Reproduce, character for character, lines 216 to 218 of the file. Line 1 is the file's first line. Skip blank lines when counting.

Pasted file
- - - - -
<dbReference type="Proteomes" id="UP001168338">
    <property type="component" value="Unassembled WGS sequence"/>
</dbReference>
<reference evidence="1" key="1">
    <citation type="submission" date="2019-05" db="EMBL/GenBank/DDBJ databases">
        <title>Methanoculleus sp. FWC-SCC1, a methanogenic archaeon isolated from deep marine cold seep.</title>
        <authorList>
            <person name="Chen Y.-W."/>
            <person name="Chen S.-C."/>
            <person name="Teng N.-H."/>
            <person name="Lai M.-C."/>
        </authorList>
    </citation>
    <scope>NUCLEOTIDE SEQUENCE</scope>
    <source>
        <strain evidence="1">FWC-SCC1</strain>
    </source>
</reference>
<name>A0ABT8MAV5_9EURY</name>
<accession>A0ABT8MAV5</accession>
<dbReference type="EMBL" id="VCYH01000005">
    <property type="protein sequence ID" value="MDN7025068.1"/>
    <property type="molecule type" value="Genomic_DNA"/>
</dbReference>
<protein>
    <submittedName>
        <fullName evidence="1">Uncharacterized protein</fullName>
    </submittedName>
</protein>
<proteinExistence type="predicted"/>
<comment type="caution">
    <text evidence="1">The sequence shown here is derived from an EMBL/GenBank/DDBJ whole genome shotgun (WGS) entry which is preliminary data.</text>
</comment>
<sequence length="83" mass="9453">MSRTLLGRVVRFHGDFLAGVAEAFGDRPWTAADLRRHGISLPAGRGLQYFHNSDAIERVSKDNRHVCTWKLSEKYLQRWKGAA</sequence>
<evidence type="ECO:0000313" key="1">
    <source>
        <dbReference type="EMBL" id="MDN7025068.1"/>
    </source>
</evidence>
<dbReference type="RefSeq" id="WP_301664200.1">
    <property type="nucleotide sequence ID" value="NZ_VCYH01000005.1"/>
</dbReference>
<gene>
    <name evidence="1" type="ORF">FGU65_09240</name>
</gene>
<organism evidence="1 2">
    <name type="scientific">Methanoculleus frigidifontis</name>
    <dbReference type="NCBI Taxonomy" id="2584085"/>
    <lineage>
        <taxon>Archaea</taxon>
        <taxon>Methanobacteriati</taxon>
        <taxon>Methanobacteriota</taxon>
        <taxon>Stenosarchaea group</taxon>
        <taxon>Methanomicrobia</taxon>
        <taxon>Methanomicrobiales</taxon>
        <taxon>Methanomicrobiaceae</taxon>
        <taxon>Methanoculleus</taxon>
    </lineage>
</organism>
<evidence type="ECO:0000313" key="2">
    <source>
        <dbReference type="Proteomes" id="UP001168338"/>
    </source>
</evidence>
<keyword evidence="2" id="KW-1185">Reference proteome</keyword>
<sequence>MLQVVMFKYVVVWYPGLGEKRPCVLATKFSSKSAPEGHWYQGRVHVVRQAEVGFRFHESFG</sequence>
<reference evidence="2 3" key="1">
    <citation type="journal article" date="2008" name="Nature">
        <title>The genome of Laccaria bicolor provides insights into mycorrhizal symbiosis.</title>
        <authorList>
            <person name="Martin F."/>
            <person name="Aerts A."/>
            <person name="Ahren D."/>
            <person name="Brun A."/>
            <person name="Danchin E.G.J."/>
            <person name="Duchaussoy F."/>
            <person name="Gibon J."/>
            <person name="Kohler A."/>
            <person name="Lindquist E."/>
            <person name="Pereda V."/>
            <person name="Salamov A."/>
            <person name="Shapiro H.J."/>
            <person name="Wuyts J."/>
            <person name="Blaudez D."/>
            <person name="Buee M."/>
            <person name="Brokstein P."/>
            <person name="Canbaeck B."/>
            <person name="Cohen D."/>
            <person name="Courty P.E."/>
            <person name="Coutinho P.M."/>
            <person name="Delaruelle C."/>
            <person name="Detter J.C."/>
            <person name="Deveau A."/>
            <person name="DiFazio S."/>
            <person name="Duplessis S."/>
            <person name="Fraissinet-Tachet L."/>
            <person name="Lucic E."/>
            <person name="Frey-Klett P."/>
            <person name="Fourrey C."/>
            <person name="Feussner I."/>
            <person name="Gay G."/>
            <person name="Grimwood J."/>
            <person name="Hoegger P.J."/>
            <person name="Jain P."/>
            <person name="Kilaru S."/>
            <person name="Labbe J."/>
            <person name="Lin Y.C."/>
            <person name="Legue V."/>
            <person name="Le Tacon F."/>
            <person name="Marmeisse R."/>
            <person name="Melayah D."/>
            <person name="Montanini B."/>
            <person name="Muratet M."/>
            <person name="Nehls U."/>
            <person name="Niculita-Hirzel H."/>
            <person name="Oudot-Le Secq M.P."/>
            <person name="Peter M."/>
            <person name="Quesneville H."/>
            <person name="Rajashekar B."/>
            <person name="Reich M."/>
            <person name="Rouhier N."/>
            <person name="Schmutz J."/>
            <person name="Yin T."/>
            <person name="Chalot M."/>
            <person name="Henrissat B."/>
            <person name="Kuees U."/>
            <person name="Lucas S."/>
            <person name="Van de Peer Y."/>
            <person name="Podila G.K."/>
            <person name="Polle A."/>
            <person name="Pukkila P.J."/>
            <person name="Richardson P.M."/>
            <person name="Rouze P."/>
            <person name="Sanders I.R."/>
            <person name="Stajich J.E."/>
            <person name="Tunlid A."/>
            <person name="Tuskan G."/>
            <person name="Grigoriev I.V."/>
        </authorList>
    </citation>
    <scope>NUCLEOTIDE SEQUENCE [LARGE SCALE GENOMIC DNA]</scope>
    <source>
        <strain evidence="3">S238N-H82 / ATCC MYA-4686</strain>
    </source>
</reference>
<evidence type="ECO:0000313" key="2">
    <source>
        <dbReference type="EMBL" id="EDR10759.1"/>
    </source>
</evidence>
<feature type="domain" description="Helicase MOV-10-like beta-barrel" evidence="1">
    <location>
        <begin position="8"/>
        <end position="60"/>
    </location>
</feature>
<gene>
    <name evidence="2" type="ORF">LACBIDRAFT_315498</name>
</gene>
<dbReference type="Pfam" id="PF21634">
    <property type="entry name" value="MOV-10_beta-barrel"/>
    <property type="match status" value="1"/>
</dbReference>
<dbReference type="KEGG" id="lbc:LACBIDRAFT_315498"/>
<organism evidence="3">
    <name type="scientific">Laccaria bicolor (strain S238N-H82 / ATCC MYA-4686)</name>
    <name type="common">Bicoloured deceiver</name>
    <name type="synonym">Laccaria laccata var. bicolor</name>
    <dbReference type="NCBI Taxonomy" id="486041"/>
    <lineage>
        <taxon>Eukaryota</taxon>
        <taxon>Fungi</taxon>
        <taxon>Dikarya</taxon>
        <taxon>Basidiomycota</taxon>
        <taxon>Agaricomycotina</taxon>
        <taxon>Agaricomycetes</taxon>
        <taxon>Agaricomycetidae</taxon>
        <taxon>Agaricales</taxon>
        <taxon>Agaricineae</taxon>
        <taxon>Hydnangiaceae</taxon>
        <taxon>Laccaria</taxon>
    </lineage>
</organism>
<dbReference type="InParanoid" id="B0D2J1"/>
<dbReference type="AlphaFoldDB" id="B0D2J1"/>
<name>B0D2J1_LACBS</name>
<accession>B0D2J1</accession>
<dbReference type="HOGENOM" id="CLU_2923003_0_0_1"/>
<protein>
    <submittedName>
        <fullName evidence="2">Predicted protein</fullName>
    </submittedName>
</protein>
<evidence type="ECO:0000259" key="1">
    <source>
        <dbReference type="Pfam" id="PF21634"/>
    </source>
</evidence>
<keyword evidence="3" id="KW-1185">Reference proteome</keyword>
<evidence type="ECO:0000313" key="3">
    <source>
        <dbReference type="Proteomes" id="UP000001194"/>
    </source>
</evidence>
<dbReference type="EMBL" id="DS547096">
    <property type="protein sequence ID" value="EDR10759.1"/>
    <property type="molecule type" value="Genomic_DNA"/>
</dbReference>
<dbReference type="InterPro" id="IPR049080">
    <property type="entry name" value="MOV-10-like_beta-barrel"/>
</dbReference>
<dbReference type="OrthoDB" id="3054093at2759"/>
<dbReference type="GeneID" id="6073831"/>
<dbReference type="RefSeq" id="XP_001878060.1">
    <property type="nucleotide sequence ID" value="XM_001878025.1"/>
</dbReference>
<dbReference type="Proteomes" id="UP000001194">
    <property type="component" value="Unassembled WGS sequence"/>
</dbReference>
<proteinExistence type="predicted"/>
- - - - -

</dbReference>
<dbReference type="Proteomes" id="UP000001194">
    <property type="component" value="Unassembled WGS sequence"/>